Lauren Barr

Published on: 18 May 2017

Lauren will be speaking at this year's Soapbox Science event.

Using fun demonstrations at Soapbox Science, Lauren will explain how mirror symmetry is important when it comes to molecules interacting with our bodies.

Lauren Barr is in the third year of her PhD in the Centre for Doctoral Training in Metamaterials at the University of Exeter. She uses metamaterials to better understand how large twisted molecules interact with twisted light. 

What is your current research about?

My area of research is in metamaterials – these are interesting materials that get their properties from their structure, rather than the actual materials they are made of. Mostly these are used to design invisibility cloaks, or antennas for new generations of mobile internet. In my work I use a metamaterial that acts like a collection of twisted biomolecules, something like giant DNA. This allows me to find out how we can better detect and analyse these molecules, by watching what happens when my metamaterial interacts with twisted light waves.

Who or what has inspired you to do this research?

When I was younger I loved to read about the natural world. Mostly animals and plants – I was fascinated by how things worked. I think that fascination was helped along by my parents’ unending support (and patience for answering all my questions!) That started me on the road to being a scientist, but it wasn’t until I was in the final years of school that I decided to study Physics. I worked hard for my degree in Queen’s University Belfast, and met many wonderfully encouraging people along the way, one of whom introduced me to my current PhD supervisor.

I don’t think there can be one person who inspired me more than others to take this career, but my family have been a constant inspiration for most things I’ve done. 

You can follow Lauren Barr on Twitter


Can you tell us a little bit about what you will be talking about, at the Soapbox Science event?

During my time at the Soapbox Science, I’ll be showing how important symmetry is. In particular, I want to explain how things with no mirror symmetry play a role in our lives. Like I said before, DNA and other biomolecules are twisted, and the direction of that twist (clockwise or anticlockwise) is really important when it comes to molecules interacting with our bodies. Then I’ll tell everyone the techniques I’m working on to help identify the direction of twist of very small numbers of molecules. And of course there will be some fun demonstrations along the way!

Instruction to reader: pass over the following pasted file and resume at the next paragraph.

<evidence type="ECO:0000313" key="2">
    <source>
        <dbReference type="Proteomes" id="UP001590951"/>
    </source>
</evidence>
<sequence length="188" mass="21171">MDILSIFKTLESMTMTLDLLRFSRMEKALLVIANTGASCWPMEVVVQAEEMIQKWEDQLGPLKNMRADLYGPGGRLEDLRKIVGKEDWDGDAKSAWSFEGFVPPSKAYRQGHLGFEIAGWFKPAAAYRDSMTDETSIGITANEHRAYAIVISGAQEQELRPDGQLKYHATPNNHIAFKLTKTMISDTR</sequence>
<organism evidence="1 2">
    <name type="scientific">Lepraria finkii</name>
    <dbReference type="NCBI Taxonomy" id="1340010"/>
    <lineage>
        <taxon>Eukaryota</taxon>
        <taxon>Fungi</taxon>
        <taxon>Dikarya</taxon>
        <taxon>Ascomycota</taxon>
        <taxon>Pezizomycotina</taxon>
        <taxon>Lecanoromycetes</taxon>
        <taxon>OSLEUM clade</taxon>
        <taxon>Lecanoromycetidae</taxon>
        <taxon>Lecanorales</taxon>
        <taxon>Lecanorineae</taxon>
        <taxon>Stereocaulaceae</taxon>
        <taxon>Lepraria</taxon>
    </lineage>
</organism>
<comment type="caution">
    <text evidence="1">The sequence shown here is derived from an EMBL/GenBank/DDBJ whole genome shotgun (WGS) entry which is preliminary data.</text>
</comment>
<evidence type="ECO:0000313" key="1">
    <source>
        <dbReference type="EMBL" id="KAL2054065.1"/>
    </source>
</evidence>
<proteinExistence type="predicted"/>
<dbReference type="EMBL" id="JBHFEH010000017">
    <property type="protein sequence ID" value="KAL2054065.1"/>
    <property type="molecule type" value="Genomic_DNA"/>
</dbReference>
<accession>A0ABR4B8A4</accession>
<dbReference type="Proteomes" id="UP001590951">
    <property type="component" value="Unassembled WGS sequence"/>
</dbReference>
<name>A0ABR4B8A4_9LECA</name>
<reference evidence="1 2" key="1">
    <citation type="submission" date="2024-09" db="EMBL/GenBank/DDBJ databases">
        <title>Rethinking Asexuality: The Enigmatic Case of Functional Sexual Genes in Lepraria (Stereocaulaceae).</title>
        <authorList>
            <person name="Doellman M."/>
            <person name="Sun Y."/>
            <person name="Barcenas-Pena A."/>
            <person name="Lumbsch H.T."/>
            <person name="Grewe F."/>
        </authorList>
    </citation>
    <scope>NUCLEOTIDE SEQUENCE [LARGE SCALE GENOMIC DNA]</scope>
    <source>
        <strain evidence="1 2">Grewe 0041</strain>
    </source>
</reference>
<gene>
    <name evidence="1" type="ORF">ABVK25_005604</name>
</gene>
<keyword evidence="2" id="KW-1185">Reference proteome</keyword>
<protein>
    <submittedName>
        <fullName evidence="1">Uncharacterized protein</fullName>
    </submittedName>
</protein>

If you were to organise a Soapbox Science event, which inspiring female speakers would you love to hear from (past or present)?

If I could invite anyone, past or present, I think the first on my list would have to be Rosalind Franklin. She was the first person to image the structure of DNA, although Watson and Crick, famous for the discovery, were the first to interpret it. Since her idea forms the basis for a lot of the work I currently do, I’m sure she would have some great insights to share.

My second guest would be Ursula Franklin. She was a wonderful lady, who worked tirelessly towards peace and equality for all, while still maintaining a career as a top physicist. In fact, her scientific findings led to laws forbidding the testing of nuclear weapons in the atmosphere. I would love to hear her speak about modern technology and today’s society.

My final speaker would be, Hedy Lamarr. She first became famous as a Hollywood actress in the 1930s, but in her spare time she loved to invent things! One of her inventions, a technique for protecting submarines from missiles during the war, is still used today for Wi-Fi and Bluetooth technology. I would love to hear about the other things she invented, and I think she can show us that anyone can be a physicist, even if it’s not a full-time job – we just need to look around us for problems waiting to be solved!

Do you think that it is more difficult for a woman to get recognition in your field?

Not necessarily. It is quite clear that there are more men than women who study Physics (and other science subjects), but I don’t believe that a woman in any of these fields will find it difficult to gain recognition. In fact, we often have more opportunities as there are so few of us!

I think the problems that female scientists may face occur at a much younger age, maybe even at the very beginning of their education. If I could give one piece of advice to anyone who finds they really enjoy learning about how the world works, it would be to keep doing it! Even when things get difficult you shouldn’t be discouraged, because science gets more interesting when it gets more difficult!

Related links

» Exeter Soapbox Science

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